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Losing My Religion: Firefox 3

Confessions of a Linux Geek

  • March 10, 2008
  • By Kenneth Hess

Forgive me, Linux Community, for I have sinned. It has been forever since my last confession and I am prepared for my penance. The truth is that I have never particularly cared for the Firefox browser--not because there is anything wrong with it but just because I already have a favorite browser. No, it isn't the one you think it is. My favorite graphical browser is Konqueror and my favorite text-based browser was--and still is--lynx. Putting my own religious fervor and proselytizing nature aside, my task is to review the new Firefox 3 browser for you.

After trying for days to install from source and solve an endless list of dependencies, I gave up and downloaded one of the binary packages from Firefox 3 Beta Downloads. Here you will find a list of the latest stable beta version of the browser in about 50 different languages. The latest beta, as of this writing, is Beta 3 upon which this article is based. To use the binary package, you need to download, unzip, untar, and run the firefox executable. (See Figure 1 for a sneak peak at Firefox 3 Beta 3.)

Some of the new features are extremely useful (page zooming, text selection, and URL auto-completion while others are more esoteric (One-click site information and one-click Bookmarks). The developers have done a good job of listening and responding to user requests for features that exist in other browsers. The development team understands that if you want people to use, or switch to, your product; it must be at least as good as the competition.

While much of its new functionality occurs behind the scenes, you will have a more enjoyable Firefox experience because of these improvements. For one, Firefox offers a more robust and reliable data store for your bookmarks, cookies, history, and preferences so system or browser crashes won't cause you to lose your data. Firefox's speed improvements are due to some new internal programming but you may not notice the boost until you hit websites that use a lot of JavaScript. Finally, there have been hundreds of bug fixes made that correct memory leaks. Memory leaks caused the amount of memory that Firefox used to grow as you used it. If you used it for long periods of time, and depending on the severity of the memory leak, Firefox would crash often taking data (history, cookies, and bookmarks) with it.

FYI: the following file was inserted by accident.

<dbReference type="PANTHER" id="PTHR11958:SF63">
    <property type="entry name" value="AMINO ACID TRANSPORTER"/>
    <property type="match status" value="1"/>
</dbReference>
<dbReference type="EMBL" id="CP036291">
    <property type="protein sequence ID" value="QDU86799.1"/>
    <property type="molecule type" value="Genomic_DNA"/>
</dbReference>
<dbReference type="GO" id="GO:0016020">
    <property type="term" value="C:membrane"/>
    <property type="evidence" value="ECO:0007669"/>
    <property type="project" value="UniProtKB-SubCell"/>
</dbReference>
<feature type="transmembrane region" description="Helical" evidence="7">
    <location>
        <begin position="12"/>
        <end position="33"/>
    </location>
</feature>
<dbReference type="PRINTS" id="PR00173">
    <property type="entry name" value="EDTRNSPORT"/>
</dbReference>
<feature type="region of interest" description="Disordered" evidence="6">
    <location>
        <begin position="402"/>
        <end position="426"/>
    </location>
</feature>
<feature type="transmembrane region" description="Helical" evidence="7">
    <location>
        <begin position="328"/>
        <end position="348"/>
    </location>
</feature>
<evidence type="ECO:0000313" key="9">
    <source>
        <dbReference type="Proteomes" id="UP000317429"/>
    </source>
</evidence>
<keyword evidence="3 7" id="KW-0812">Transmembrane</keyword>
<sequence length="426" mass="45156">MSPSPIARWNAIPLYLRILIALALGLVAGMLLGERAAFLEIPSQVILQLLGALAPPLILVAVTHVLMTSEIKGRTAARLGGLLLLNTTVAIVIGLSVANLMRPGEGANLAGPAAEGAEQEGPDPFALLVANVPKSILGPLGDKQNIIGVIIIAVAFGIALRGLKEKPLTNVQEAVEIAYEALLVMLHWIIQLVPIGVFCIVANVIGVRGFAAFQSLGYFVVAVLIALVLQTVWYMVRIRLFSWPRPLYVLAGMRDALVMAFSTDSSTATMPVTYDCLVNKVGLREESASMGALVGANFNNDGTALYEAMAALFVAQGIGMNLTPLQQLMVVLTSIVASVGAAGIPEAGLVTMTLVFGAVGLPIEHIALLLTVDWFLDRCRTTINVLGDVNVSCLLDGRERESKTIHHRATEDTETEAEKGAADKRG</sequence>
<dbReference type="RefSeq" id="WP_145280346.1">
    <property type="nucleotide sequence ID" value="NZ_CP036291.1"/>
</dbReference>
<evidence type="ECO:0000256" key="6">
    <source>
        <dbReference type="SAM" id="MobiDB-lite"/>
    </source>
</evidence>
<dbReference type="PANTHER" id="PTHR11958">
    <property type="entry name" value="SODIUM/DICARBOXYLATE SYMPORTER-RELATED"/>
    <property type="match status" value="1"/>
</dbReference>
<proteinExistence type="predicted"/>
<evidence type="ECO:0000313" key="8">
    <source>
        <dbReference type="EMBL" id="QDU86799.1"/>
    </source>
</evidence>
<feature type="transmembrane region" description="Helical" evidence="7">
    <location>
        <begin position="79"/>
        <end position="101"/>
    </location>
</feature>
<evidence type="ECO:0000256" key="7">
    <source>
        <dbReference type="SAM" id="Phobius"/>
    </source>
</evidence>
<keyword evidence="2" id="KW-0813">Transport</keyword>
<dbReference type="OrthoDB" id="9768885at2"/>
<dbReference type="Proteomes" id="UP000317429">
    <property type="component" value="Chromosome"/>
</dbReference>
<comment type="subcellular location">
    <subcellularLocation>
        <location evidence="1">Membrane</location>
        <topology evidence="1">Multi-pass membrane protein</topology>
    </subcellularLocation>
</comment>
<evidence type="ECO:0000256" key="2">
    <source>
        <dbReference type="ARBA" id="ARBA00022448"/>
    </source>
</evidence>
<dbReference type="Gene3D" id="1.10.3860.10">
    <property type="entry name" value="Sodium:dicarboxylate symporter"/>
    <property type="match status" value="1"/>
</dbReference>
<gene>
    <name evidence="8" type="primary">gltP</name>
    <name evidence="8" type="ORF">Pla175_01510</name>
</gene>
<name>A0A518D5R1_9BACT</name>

Firefox 3 is still in beta development but many of the end user improvements look promising. The improved Download Manager makes it easier to find your files once you've downloaded them. This was a confusing point for newer users who couldn't find freshly downloaded files. The default location is the desktop. The files are easier to find but tend to clutter the desktop. The Download Manager also has a resumable download feature that requires no extra intervention by the user. Your failed downloads resume if you reopen your browser or when your Internet or network connection is restored.

One of the best new Firefox 3 enhancements, especially for an aging population, is the full-page zoom feature. To invoke the zoom feature, use the keyboard shortcut Ctrl+ or select View->Zoom->Zoom In from the menu bar. You can zoom in up to 4X. To zoom out, use Ctrl- or use View->Zoom->Zoom Out. You can zoom out two times--even from a standard page. To reset your browser to standard view at any time, use Ctrl 0 or View->Zoom->Reset. This new feature alone may be worth the conversion to Firefox or, at the very least for you Firefox user, an upgrade. See an example of a zoomed page in Figures 2 and 3. Figure 2 shows the linuxplanet.com site as it appears normally in Firefox 3 and Figure 3 is an example of a 2X zoom.

You can now select a single word of text by double clicking it and an entire paragraph by triple clicking. This particular feature is handy for quickly grabbing text to copy and paste into other documents. Being able to select text in this fashion is only half-new for Firefox. In the 2.x versions, you could select a single word with a double click but a triple click would only select a single line. For some users, this may be one of the more obscure qualities but it has existed for some time in other browsers.


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